Sudden death has occurred in monkeys fed large doses of probucol, a cholesterol-lowering drug, given in combination with an atherogenic diet. These monkeys develop prolonged QT intervals and high serum levels of probucol. We investigated the effect of probucol on QT interval and the incidence of ventricular ectopy during a double-blind placebo-controlled study in 16 patients with less than 600 premature ventricular complexes (PVCs) per day and a corrected QT interval of less than 0.44 second. Seven patients received probucol and nine patients received placebo. Three 24-hour continuous ECG recordings were obtained prior to entry into the study and three additional recordings were obtained after 6 months of drug or placebo therapy. A 15-second ECG tracing was sampled from the continuous ECG recording every 30 minutes and, for the group, 15,000 QT intervals were measured permitting construction of QT versus R-R regression lines for each patient before and during therapy. Comparison of the regression lines revealed that the measured QT interval prolonged 20 ± 18 msec during the awake state and 24 ± 20 msec during sleep (mean + standard deviation) at matched heart rates in the seven patients receiving probucol (p < 0.01). Using Bazett's formula to correct for rate, corrected QT interval prolonged 22 ± 23 msec in the awake state and 20 ± 18 msec in the asleep state (p < 0.01). In probucol treated patients QT interval prolongation was directly related to increasing probucol plasma levels (p < 0.05). PVCs did not increase in either group. In summary, probucol prolongs QT interval in humans but does not increase the number of PVCs in patients with normal QT intervals prior to probucol treatment. Although the magnitude of QT prolongation in these patients is small, monitoring of the QT interval while administering probucol may be indicated in some patients.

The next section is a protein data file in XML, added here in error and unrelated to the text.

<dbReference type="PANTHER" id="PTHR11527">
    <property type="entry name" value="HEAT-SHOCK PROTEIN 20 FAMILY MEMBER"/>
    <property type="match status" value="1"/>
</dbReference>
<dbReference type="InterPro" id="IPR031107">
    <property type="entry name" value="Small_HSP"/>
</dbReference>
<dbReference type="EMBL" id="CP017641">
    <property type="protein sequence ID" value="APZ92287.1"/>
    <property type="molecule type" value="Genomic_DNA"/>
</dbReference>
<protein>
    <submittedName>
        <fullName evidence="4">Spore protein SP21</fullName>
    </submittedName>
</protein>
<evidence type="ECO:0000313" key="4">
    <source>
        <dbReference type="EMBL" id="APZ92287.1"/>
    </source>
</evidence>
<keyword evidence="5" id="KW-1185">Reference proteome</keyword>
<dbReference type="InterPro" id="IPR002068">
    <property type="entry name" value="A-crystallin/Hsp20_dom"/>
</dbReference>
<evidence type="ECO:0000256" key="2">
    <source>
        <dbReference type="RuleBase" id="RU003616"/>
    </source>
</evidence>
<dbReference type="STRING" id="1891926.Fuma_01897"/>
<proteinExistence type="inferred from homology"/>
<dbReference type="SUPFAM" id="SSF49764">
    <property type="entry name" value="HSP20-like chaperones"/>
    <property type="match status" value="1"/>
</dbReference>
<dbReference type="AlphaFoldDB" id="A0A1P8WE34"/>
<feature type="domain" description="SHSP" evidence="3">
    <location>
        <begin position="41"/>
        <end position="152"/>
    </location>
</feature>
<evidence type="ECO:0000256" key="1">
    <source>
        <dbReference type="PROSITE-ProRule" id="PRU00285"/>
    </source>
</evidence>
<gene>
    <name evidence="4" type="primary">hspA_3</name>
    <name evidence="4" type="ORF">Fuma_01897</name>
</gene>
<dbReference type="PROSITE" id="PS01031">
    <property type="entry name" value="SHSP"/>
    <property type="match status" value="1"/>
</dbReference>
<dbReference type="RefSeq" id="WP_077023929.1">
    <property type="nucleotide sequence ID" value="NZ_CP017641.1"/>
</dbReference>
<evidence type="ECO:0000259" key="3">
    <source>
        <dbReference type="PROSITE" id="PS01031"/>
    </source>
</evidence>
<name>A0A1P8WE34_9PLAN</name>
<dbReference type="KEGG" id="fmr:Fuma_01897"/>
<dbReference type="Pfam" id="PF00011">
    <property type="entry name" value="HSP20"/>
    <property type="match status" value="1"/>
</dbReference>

ASJC Scopus subject areas
- Cardiology and Cardiovascular Medicine